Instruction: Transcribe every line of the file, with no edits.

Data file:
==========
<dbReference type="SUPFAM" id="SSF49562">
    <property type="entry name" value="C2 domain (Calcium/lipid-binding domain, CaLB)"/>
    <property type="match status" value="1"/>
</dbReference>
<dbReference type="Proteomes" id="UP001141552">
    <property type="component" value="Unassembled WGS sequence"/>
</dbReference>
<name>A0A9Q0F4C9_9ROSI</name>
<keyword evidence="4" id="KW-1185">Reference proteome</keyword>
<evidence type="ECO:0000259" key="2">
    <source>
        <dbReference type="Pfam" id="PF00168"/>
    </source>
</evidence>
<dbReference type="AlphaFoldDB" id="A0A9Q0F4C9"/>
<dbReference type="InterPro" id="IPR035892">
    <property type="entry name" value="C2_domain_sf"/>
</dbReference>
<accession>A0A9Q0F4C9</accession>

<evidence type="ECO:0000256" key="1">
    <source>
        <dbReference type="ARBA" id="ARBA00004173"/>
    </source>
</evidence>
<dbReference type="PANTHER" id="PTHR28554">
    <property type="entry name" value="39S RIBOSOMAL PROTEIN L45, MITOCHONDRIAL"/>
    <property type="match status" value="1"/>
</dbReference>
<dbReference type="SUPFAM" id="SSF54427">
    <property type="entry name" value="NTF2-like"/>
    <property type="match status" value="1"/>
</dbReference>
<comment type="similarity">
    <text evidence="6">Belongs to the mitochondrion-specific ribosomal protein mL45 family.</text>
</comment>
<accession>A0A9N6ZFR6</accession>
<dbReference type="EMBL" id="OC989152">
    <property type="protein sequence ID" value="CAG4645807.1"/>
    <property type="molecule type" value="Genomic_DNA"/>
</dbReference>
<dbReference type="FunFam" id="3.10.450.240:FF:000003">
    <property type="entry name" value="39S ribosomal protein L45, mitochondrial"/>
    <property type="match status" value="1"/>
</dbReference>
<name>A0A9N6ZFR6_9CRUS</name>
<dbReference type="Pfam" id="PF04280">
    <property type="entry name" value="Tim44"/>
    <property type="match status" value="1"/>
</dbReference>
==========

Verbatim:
<dbReference type="SUPFAM" id="SSF49562">
    <property type="entry name" value="C2 domain (Calcium/lipid-binding domain, CaLB)"/>
    <property type="match status" value="1"/>
</dbReference>
<dbReference type="Proteomes" id="UP001141552">
    <property type="component" value="Unassembled WGS sequence"/>
</dbReference>
<name>A0A9Q0F4C9_9ROSI</name>
<keyword evidence="4" id="KW-1185">Reference proteome</keyword>
<evidence type="ECO:0000259" key="2">
    <source>
        <dbReference type="Pfam" id="PF00168"/>
    </source>
</evidence>
<dbReference type="AlphaFoldDB" id="A0A9Q0F4C9"/>
<dbReference type="InterPro" id="IPR035892">
    <property type="entry name" value="C2_domain_sf"/>
</dbReference>
<accession>A0A9Q0F4C9</accession>

<evidence type="ECO:0000256" key="1">
    <source>
        <dbReference type="ARBA" id="ARBA00004173"/>
    </source>
</evidence>
<dbReference type="PANTHER" id="PTHR28554">
    <property type="entry name" value="39S RIBOSOMAL PROTEIN L45, MITOCHONDRIAL"/>
    <property type="match status" value="1"/>
</dbReference>
<dbReference type="SUPFAM" id="SSF54427">
    <property type="entry name" value="NTF2-like"/>
    <property type="match status" value="1"/>
</dbReference>
<comment type="similarity">
    <text evidence="6">Belongs to the mitochondrion-specific ribosomal protein mL45 family.</text>
</comment>
<accession>A0A9N6ZFR6</accession>
<dbReference type="EMBL" id="OC989152">
    <property type="protein sequence ID" value="CAG4645807.1"/>
    <property type="molecule type" value="Genomic_DNA"/>
</dbReference>
<dbReference type="FunFam" id="3.10.450.240:FF:000003">
    <property type="entry name" value="39S ribosomal protein L45, mitochondrial"/>
    <property type="match status" value="1"/>
</dbReference>
<name>A0A9N6ZFR6_9CRUS</name>
<dbReference type="Pfam" id="PF04280">
    <property type="entry name" value="Tim44"/>
    <property type="match status" value="1"/>
</dbReference>